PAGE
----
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Since 2010, when DEFRA first published the Code of Practice for the Welfare of Gamebirds Reared for Sporting Purposes, it has been widely available to the industry and adhered to by many a game farmer. However, until now, this code of practice has never before been under the scrutiny of an external audit. The British Game Alliance (BGA) has now created the solution.
Alan Beynon, a veterinarian and founder of St David’s Game Bird Services, along with Lloyds Register (Acoura) and the BGA have together created an audit schedule that allows a modern game rearing business to demonstrate full compliance with the code. The BGA assured scheme and audit process has been supported by the Game Farmers’ Association (GFA) and many other stakeholders as a positive step forward for the industry.
The new audit schedule has many benefits for all aspects of the game bird industry, but predominantly, and perhaps the leading benefit, is that it enables full traceability of the meat from egg right through to the shoot, and ultimately the consumer product.
Part of the scheme incorporates an “animal passport” that creates a history for the poult from parent flock, through to egg, chick and rearing so the gamekeeper has access to all clinical records and medication history associated with the bird prior to delivery. This process is now common place in the poultry industry and many farmers will not accept birds unless there is a detailed paperwork history accompanying them on delivery. We are all quite aware that things don’t go well all the time, however forewarned is forearmed, and the gamekeeper can ask for advice from their veterinarian to minimise the impact of transfer of poults that have had a clinical issue.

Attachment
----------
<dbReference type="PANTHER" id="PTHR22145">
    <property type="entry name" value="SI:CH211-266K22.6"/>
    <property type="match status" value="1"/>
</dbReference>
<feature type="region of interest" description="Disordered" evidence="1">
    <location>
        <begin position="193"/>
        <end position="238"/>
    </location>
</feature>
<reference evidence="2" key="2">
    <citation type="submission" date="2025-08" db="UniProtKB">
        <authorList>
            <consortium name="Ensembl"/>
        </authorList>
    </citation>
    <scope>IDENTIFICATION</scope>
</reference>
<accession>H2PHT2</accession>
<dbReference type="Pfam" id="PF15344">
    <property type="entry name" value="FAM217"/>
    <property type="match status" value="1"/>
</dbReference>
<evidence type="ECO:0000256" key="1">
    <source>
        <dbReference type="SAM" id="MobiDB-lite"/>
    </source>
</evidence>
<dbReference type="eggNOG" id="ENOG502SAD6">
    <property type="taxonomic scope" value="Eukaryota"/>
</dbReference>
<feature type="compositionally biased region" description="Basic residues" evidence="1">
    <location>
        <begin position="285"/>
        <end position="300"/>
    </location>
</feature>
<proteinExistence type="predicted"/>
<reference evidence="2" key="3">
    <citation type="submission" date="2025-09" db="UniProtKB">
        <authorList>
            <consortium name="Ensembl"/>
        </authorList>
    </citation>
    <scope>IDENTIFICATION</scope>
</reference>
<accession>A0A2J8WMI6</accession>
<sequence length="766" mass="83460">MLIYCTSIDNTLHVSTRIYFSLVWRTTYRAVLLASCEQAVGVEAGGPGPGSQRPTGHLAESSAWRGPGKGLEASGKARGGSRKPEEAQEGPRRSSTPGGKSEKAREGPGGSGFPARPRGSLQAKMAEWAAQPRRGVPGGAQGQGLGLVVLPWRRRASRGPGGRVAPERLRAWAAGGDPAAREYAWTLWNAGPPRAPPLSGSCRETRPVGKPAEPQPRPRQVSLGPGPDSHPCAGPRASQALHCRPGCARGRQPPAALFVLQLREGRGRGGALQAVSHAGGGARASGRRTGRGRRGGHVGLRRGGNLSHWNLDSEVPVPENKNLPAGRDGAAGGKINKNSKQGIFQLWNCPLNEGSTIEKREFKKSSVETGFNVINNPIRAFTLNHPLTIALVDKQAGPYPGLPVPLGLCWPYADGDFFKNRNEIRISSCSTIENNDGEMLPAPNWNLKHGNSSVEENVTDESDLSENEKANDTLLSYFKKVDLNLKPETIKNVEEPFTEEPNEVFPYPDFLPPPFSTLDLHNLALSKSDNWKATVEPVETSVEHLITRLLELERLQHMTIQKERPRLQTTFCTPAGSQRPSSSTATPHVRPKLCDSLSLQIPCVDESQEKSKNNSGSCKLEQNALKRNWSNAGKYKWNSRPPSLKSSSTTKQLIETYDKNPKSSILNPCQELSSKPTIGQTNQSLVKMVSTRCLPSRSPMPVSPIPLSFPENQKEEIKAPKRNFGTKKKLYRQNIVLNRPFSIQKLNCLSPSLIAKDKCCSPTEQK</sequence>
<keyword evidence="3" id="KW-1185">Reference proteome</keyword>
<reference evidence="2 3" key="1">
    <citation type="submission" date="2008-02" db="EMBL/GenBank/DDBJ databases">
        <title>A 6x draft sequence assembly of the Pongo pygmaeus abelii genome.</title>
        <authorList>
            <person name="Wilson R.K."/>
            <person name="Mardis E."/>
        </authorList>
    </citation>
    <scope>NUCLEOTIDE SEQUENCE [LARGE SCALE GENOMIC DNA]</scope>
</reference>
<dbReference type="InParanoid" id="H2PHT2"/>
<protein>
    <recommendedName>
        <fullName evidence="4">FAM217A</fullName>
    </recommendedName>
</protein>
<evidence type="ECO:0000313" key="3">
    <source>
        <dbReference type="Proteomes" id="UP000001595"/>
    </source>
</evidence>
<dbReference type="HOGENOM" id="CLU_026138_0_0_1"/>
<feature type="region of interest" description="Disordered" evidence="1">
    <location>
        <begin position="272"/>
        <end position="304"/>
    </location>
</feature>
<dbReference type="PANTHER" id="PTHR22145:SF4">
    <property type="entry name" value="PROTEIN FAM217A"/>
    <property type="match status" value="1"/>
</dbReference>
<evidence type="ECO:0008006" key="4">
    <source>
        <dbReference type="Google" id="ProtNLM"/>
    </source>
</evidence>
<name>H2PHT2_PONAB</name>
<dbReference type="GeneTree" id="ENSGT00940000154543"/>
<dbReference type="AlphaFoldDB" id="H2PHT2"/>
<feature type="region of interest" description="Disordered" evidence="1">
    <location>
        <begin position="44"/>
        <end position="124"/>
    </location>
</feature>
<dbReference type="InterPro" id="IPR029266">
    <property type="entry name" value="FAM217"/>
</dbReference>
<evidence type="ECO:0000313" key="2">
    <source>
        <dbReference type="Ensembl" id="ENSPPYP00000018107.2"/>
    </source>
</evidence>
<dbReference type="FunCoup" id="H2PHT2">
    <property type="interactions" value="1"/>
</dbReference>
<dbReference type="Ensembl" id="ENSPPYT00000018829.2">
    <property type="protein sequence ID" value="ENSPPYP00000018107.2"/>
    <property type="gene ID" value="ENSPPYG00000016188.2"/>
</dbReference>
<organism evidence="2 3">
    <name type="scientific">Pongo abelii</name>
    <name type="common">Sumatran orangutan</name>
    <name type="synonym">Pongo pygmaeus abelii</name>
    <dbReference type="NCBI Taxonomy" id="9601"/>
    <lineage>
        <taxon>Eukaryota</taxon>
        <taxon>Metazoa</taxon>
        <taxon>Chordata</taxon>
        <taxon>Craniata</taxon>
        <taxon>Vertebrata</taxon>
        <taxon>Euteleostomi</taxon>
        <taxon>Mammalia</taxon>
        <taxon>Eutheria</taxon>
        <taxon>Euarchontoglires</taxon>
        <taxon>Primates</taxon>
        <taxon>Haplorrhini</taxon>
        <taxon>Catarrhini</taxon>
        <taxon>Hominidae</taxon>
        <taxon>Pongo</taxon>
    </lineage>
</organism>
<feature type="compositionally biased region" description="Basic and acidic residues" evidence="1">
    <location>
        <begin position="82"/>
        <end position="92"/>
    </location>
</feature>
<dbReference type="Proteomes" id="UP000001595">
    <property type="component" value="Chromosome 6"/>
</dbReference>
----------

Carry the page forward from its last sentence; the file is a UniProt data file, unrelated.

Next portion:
Thirdly, the audit process demonstrates to the public, opponents and the wider sector that the industry is accountable, vigilant and adhering to the code of practice that has been recommended by DEFRA – which until now, has been hard to prove with the absence of an approved audit process in place.
Alan Beynon of St David’s Game Bird Services said of the scheme, “This is a very exciting opportunity for the Game Industry to show full compliance through external audit from a very reputable audit business. It creates full traceability to the shoot and facilitates the sale of the meat to major retailers who now demand this.”
This process of external audit to be compliant with the code will allow game farmers to become approved by the BGA and provides assurance to the gamekeeper that they comply with the basic welfare principles required. In turn, it is hoped that the introduction of the audit process will lend itself to the overarching aim of reducing antibiotic usage within the industry which is a high priority on the governments’ agenda.
Following on from the successful launch of the audit process, Alan Beynon said that the BGA are now working on a scheme to monitor disease in the industry. Focusing its efforts initially on mycoplasma testing, the BGA hope that soon the poults from their assured game farms will also have passed a process of testing for basic diseases.
This represents a major commercial advantage for game farmers that adopt these principles going forwards, and in turn creates transparency and assurance for the game keeper that the stock they purchase are both compliant with the welfare code and have a history of what happened during the rearing process.
Alan Beynon BVM&S MRCVS
Director, St David’s Game Bird Services